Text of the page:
-Trading at approximately book value
-Involved in recession resistant, government regulated industries.
-S&P stability rating of SR-2 which is the second highest rating and described by S&P as “An entity rated ‘SR-2’ has a VERY HIGH level of distributable cash flow generation stability.”
-Estimated 2008 PE - 21X
-Estimated 2009 PE – 17X
-Although this trust is fairly small ($420 million market cap) their income streams are diversified with 23% of distributable cash from their investment in Leisure World with the remainder coming from their power generation facilities.
-One note of caution is they do pay relatively high fees to their Australian based parent company “The Macquarie Group”
-TDWaterhouse rates them a very strong buy with a $10.00 one year target price (recently reduced from $10.50).

[I do not own units of MPT.UN. As always please do your own research and consult your own financial advisor before making any decisions.]

Monday, May 12, 2008

Best of the Blogs Winners

Well the results of the “Best of the Blogs” contest are in and Middle Class Millionaire was voted the “Best Blog on the Internet”…well not quite… Middle Class Millionaire came in tied for 14th place. The real winners deserve their crowns and are listed below:

1. iBankCoin (formerly known as Fly on Wall Street)
2. Wall Street Fighter
3. Dealbreaker
4. Paul Kedrosky
5. Canadian Capitalist

Thanks to everyone who voted.

Thursday, May 8, 2008

How Many Securities Should You Have?

I’ve been asked this question before and my general rule of thumb is 20. I touched on this in a January, 2007 post about diversification however I’ll just rehash it a little bit. I think that if you own over 20 stocks you run the risk of becoming too diversified. If you’re too diversified you basically become the market and if that’s the case why waste the time and commission fees buying individual stocks? Simply buy some low MER index funds and get it over with, because if you diversify too much you’re going to mimic the index anyways.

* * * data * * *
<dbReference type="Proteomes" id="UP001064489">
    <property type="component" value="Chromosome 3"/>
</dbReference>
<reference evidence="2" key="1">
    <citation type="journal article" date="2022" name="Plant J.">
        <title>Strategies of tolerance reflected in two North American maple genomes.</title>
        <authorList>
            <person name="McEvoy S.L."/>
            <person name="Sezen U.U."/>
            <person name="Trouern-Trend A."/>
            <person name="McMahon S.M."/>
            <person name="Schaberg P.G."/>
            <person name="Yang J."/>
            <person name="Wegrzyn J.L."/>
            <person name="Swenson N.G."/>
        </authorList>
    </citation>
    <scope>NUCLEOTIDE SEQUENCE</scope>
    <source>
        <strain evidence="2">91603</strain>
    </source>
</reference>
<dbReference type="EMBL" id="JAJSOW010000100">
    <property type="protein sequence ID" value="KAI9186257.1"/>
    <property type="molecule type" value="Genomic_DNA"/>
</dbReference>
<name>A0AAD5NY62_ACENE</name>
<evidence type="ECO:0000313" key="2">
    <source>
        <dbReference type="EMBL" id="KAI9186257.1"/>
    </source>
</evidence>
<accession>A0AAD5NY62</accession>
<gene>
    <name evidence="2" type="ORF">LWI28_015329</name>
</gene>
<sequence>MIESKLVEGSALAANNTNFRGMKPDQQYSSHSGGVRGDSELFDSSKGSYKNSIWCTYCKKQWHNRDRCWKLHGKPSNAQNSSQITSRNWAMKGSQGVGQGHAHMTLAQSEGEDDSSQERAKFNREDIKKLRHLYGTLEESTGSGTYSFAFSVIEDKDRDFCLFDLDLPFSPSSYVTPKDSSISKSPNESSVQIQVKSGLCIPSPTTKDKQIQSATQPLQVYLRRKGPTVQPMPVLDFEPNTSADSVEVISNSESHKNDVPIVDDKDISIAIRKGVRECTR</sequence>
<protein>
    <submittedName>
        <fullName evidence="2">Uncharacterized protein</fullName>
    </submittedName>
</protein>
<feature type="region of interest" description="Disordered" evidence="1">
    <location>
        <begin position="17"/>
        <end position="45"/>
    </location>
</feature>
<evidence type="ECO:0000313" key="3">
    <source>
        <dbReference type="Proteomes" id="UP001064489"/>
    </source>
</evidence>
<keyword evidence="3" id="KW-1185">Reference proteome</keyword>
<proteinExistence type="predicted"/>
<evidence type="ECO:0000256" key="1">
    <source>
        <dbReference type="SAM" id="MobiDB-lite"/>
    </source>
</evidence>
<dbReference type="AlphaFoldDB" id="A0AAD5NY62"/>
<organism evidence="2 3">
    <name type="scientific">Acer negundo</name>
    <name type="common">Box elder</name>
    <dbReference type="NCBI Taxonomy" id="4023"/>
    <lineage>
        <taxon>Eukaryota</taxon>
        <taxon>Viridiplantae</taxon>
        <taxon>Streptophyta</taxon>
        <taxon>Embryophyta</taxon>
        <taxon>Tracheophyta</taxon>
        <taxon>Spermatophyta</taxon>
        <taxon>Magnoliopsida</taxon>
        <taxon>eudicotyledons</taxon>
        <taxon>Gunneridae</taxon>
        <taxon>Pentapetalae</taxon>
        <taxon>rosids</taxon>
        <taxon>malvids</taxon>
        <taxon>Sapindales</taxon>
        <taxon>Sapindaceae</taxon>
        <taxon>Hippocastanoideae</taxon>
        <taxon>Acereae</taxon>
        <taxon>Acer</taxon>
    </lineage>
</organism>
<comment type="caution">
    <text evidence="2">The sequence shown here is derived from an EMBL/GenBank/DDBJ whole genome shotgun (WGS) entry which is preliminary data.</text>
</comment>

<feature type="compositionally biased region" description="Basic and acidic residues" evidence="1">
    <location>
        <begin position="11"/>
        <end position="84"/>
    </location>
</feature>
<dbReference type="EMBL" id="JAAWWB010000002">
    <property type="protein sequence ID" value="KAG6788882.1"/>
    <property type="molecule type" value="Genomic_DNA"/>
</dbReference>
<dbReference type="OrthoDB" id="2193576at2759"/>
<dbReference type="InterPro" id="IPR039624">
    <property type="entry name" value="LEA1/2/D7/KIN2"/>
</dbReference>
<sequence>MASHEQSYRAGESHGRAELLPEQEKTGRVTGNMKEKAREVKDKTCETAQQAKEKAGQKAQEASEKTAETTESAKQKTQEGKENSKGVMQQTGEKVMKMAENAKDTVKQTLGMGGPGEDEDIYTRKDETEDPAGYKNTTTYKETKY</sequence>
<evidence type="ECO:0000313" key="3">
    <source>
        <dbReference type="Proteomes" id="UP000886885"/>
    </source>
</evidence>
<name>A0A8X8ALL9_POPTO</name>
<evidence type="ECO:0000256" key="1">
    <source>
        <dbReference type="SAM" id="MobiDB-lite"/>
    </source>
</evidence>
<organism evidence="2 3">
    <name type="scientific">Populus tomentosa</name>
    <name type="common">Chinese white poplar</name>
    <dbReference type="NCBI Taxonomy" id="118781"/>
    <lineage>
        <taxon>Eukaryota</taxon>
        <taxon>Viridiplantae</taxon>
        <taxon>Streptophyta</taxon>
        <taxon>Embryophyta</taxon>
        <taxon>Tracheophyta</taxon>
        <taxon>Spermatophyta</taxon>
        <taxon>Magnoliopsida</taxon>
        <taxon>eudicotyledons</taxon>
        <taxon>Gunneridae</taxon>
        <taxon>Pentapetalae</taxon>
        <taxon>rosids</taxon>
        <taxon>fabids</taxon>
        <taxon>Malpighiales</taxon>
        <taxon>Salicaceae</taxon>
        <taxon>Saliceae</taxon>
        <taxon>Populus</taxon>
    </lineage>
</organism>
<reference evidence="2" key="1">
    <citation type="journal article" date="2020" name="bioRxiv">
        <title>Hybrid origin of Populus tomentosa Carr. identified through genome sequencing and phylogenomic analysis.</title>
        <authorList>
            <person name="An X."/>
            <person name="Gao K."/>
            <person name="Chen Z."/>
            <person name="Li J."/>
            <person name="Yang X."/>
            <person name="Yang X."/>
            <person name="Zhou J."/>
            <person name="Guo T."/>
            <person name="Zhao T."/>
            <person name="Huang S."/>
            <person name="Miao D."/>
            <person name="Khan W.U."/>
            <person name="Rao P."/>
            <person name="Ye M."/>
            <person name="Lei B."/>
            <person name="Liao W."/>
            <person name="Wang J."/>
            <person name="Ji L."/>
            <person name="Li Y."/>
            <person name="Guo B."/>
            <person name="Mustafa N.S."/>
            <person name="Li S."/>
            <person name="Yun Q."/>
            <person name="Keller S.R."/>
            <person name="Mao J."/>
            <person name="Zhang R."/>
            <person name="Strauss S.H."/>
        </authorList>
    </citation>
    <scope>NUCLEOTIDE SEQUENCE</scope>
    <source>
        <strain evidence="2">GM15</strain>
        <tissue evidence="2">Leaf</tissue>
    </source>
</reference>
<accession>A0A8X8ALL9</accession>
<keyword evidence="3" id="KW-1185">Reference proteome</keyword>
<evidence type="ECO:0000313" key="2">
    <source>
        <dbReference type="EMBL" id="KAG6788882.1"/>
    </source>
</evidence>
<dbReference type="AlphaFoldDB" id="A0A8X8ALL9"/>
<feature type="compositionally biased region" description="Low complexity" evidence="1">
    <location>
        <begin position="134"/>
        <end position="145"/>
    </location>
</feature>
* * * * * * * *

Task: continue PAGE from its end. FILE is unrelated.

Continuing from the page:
There are of course exceptions, for example if you’re pursuing a high risk strategy such as penny gold stocks it would probably be wise to create a basket of these high risk stocks and hope for a few big winners. Additionally, if your portfolio is under $70,000 I don’t think that you should be aiming to hold 20 stocks. I believe that if you can’t commit a minimum of 2.5% to 3% of your portfolio to a stock you probably shouldn’t buy it. I will often buy a half position ie- 2.5 to 3% of a stock and if it increases and grows into my target 4 to 8% of my portfolio great! but if not I will wait and average down to increase the weighting.

Tuesday, May 6, 2008

Best of The Blogs

I thought that I’d use this post for some shameless self promotion as Middle Class Millionaire has recently been nominated as one of the "Best of the Blogs" by The Globe and Mail. I am definitely in good company as fellow bloggers Canadian Capitalist, Four Pillars, Dividend Guy, and Million Dollar Journey were also on the list.

Monday, May 5, 2008

Does 1% Really Matter?

When it comes to investing and your portfolio does 1% really matter? If you are paying an MER of 2.5% instead of 1.5% is it a big deal? What about if your portfolio returns 7% instead of 9%?

If your investment horizon is between 1 and 2 years than a couple percent really doesn’t matter. Your portfolio won’t be affected in any meaningfully way. However, if you are a long term investor 1 or 2% certainly does matter and will have a huge impact on your total portfolio return. I created the below chart to illustrates just how much difference 1 or 2 percent can make. The chart makes the following assumptions:

1. Initial investment of $10,000 in year 1.
2. No additional contributions.
3. Interest compounded annually.
4. All interest is reinvested.

So although it may seem petty to be wasting time and squabbling over a one or two percent difference it could mean a difference of hundreds of thousands of dollars in retirement.

Thursday, May 1, 2008

Portfolio Update as of May 1, 2008

-up 3.1% from last month
-up 3.5% in 2008
-CDN 66%
-U.S. 30.5%
-International 3.5%

TRP - 3.99%
CSH.UN - 4.03%
GWO - 4.25%
PFE - 4.39%
POW - 3.80%
WAG - 3.22%
L - 2.64%
UNS - 1.95%
GZ - 2.82%
TD - 12.61%
EIT.UN - 2.68%
JNJ - 5.82%
MMM - 3.38%
C - 3.57%
ATD.B - 2.59%
BCE - 5.26%
IIC - 2.65%
O'Shaughnessy’s Global Fund - 3.43%
American Growth Fund - 0.89%
CDN Value Fund - 3.00%
Small Cap Growth Fund - 3.71%
Chou Associates Fund - 9.14%
Money Market Fund - 10.20%

There were no changes to the composition of my portfolio last month and I don’t anticipate any major changes this month either. However, I am taking a close look at BPT.UN and CU and may initiate a position in one of those names this month.